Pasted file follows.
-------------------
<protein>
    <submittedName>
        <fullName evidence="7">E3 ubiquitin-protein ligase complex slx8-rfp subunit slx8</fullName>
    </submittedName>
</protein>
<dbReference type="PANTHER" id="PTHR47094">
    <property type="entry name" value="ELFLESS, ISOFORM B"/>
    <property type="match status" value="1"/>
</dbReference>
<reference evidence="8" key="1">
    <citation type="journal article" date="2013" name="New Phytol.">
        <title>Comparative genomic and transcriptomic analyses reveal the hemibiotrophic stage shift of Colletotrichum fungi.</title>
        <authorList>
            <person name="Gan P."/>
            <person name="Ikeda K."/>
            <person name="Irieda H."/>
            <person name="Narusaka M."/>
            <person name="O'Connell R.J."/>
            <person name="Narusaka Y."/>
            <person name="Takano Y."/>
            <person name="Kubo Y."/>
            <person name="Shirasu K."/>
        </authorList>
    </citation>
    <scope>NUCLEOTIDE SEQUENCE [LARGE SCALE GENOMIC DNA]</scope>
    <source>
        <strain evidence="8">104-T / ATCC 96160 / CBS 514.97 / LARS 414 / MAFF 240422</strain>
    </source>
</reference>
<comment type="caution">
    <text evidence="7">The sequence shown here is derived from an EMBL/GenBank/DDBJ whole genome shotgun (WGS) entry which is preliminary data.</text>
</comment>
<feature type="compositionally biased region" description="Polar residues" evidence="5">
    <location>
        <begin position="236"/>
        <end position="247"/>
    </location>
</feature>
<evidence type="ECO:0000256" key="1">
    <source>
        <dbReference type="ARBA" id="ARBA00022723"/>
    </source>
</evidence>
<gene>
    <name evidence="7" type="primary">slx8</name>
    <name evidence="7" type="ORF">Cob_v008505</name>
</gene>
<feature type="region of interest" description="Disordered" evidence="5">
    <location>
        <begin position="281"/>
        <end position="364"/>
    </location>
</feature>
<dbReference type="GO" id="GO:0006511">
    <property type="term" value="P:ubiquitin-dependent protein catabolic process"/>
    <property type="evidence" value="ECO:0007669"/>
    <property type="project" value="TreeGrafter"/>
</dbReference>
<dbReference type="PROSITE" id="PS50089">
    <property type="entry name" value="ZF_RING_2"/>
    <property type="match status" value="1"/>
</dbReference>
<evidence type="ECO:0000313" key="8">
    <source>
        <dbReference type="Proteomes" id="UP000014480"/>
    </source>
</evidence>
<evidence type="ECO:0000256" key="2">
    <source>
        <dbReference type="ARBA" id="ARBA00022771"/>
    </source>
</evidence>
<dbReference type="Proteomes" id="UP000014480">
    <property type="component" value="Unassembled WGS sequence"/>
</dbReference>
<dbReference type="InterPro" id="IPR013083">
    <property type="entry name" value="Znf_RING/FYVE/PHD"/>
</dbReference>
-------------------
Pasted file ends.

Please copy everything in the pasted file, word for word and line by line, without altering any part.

<protein>
    <submittedName>
        <fullName evidence="7">E3 ubiquitin-protein ligase complex slx8-rfp subunit slx8</fullName>
    </submittedName>
</protein>
<dbReference type="PANTHER" id="PTHR47094">
    <property type="entry name" value="ELFLESS, ISOFORM B"/>
    <property type="match status" value="1"/>
</dbReference>
<reference evidence="8" key="1">
    <citation type="journal article" date="2013" name="New Phytol.">
        <title>Comparative genomic and transcriptomic analyses reveal the hemibiotrophic stage shift of Colletotrichum fungi.</title>
        <authorList>
            <person name="Gan P."/>
            <person name="Ikeda K."/>
            <person name="Irieda H."/>
            <person name="Narusaka M."/>
            <person name="O'Connell R.J."/>
            <person name="Narusaka Y."/>
            <person name="Takano Y."/>
            <person name="Kubo Y."/>
            <person name="Shirasu K."/>
        </authorList>
    </citation>
    <scope>NUCLEOTIDE SEQUENCE [LARGE SCALE GENOMIC DNA]</scope>
    <source>
        <strain evidence="8">104-T / ATCC 96160 / CBS 514.97 / LARS 414 / MAFF 240422</strain>
    </source>
</reference>
<comment type="caution">
    <text evidence="7">The sequence shown here is derived from an EMBL/GenBank/DDBJ whole genome shotgun (WGS) entry which is preliminary data.</text>
</comment>
<feature type="compositionally biased region" description="Polar residues" evidence="5">
    <location>
        <begin position="236"/>
        <end position="247"/>
    </location>
</feature>
<evidence type="ECO:0000256" key="1">
    <source>
        <dbReference type="ARBA" id="ARBA00022723"/>
    </source>
</evidence>
<gene>
    <name evidence="7" type="primary">slx8</name>
    <name evidence="7" type="ORF">Cob_v008505</name>
</gene>
<feature type="region of interest" description="Disordered" evidence="5">
    <location>
        <begin position="281"/>
        <end position="364"/>
    </location>
</feature>
<dbReference type="GO" id="GO:0006511">
    <property type="term" value="P:ubiquitin-dependent protein catabolic process"/>
    <property type="evidence" value="ECO:0007669"/>
    <property type="project" value="TreeGrafter"/>
</dbReference>
<dbReference type="PROSITE" id="PS50089">
    <property type="entry name" value="ZF_RING_2"/>
    <property type="match status" value="1"/>
</dbReference>
<evidence type="ECO:0000313" key="8">
    <source>
        <dbReference type="Proteomes" id="UP000014480"/>
    </source>
</evidence>
<evidence type="ECO:0000256" key="2">
    <source>
        <dbReference type="ARBA" id="ARBA00022771"/>
    </source>
</evidence>
<dbReference type="Proteomes" id="UP000014480">
    <property type="component" value="Unassembled WGS sequence"/>
</dbReference>
<dbReference type="InterPro" id="IPR013083">
    <property type="entry name" value="Znf_RING/FYVE/PHD"/>
</dbReference>